And how would Python compute the "full basename of the file to be imported"? 
How could it guess among all directories on sys.path the one containing
the "file", and check if it is a file or a package without going through 
the existing mechanism?

Maybe this proposal is good - but possibly,  just cutingt the "full basename" and pass
to the "simple hook" whatever string is on the import statement would be better.

On Tue, 8 Dec 2020 at 06:30, Paul Sokolovsky <> wrote:

It would be nice to have a simple and easy way to override module
importing, instead of that babylon which CPython has in that regard.
(Even if initially "limited" to filesystem importing, most people
won't ever find that limiting at all.)

The desired semantics would be:

For "import foo", before "/path1/", "/path2/" (where
/path1:/path2 come from sys.path) is tried to be imported, a
user-defined hook function can be called. It should take just one param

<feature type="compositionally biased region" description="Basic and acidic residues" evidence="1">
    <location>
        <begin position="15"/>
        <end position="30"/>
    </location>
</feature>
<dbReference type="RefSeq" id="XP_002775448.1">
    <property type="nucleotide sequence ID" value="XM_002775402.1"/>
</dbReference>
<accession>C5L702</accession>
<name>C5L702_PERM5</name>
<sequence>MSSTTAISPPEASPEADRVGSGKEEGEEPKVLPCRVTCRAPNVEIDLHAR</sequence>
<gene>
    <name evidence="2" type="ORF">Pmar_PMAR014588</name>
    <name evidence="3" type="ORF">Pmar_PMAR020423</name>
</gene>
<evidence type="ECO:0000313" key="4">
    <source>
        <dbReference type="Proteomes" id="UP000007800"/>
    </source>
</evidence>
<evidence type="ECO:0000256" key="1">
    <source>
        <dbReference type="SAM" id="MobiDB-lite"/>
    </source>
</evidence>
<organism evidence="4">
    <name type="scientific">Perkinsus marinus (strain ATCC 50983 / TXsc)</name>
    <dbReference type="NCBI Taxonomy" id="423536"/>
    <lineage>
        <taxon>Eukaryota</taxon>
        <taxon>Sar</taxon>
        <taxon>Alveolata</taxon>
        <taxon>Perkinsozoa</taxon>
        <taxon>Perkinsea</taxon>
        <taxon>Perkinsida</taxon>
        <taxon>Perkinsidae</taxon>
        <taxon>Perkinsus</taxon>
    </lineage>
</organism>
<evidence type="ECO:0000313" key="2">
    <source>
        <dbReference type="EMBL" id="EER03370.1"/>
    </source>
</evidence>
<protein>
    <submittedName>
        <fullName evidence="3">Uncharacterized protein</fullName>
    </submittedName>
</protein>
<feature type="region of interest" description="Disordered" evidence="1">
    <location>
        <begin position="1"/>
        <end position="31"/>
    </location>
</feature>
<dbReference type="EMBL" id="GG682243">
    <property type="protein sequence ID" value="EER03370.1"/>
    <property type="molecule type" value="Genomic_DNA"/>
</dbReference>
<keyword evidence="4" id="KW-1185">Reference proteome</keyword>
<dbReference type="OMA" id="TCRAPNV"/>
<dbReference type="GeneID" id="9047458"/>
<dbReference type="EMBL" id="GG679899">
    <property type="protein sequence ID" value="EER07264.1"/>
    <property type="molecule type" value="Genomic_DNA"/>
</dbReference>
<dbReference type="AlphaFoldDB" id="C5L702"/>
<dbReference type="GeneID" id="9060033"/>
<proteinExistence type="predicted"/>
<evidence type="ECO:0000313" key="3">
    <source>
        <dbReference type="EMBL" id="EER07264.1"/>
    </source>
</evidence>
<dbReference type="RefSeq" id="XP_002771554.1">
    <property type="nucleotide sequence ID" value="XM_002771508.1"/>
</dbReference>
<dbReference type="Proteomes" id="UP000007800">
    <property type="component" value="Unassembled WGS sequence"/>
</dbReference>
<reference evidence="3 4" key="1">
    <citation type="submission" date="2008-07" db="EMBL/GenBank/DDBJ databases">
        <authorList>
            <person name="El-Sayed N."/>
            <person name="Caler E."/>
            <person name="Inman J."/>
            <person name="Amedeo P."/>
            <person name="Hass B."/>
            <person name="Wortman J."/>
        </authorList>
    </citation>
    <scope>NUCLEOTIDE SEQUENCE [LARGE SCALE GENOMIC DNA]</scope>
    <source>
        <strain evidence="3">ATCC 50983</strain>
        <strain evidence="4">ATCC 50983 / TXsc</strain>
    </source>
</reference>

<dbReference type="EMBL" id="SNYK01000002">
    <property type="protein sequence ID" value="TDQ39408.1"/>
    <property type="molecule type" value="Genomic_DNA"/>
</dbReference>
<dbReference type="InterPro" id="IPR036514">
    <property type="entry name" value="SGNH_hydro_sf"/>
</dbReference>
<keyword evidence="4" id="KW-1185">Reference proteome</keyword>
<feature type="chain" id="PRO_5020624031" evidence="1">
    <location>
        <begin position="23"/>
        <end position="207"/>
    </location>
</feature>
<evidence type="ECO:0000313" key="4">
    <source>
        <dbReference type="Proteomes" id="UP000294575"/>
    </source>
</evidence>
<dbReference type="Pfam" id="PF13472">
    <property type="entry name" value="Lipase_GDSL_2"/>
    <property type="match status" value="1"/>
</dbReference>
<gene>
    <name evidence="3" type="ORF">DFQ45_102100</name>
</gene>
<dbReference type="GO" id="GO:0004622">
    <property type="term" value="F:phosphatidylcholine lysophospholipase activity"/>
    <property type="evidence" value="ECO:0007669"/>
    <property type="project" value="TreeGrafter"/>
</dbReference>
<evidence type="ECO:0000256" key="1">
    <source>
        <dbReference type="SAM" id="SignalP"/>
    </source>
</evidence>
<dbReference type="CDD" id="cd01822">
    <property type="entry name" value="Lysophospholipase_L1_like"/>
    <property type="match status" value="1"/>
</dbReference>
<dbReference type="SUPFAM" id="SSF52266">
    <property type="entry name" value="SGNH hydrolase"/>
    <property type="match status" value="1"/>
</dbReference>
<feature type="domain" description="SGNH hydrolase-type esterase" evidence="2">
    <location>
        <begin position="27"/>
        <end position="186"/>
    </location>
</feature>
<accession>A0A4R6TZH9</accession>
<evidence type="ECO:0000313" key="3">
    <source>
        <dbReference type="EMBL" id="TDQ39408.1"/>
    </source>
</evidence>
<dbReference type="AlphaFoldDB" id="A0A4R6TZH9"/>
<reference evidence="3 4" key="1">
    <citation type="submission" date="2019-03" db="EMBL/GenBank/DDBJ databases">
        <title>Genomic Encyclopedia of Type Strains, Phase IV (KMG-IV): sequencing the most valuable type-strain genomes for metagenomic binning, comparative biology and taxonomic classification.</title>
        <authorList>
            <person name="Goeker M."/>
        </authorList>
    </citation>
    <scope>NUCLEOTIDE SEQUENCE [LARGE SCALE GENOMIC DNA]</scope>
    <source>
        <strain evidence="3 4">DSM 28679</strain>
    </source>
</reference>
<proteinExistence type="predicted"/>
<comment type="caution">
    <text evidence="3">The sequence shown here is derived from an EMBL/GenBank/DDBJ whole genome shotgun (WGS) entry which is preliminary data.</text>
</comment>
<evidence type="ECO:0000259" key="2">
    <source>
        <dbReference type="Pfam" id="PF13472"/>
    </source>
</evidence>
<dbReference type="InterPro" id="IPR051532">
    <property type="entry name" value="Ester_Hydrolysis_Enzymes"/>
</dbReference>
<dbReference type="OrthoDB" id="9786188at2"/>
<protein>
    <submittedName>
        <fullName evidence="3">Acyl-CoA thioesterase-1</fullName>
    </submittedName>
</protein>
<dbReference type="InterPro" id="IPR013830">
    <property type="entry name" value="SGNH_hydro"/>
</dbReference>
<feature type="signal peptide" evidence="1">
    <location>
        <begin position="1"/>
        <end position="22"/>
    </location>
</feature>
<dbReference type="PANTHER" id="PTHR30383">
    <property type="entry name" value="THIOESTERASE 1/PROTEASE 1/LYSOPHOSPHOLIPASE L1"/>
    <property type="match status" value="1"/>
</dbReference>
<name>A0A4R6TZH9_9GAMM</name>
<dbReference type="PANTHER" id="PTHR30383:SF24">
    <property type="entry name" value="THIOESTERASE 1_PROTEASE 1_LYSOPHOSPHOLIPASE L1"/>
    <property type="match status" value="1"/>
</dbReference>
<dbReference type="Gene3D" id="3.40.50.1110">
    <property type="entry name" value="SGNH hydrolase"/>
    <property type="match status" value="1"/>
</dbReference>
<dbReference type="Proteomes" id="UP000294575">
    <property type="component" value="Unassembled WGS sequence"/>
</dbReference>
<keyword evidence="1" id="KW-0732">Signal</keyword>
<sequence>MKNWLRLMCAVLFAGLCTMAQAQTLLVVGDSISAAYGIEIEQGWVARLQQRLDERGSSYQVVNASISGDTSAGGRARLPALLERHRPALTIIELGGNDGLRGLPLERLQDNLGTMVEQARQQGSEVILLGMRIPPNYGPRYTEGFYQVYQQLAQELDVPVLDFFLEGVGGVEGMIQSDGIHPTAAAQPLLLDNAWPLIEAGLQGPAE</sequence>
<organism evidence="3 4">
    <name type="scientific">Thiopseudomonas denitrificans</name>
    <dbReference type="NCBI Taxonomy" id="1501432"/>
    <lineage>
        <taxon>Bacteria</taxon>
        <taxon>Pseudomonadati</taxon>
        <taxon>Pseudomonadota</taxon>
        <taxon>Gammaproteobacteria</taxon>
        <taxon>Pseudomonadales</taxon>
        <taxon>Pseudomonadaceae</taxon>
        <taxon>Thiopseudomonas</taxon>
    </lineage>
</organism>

- full basename of the module to be imported, e.g. "/path1/foo",
"/path2/foo" for the cases above. The hook should either return a
module object, the result of the import, or None to signal that standard
processing should take place. The hook should be aware that there might
have been previous hooks, and it's current hook's responsibility to call

Example of a hook:

def import_hook(path):
    if os.path.exists(path + ".my_ext"):
        mod = imp.new_module("")
        # populate mod here
        return mod

A crucial semantic detail is that all possible module types from one
sys.path entry should be tried first, before going to the next entry.
(CPython import extensibility instead seems to be built around idea
that it's fine to do multiple passes over sys.path, loading only a
particular extension module type on each pass, which is not the desired


1. Does anybody know such thing to already exist?
2. Would you tweak anything in the API/boilerplate semantics of the

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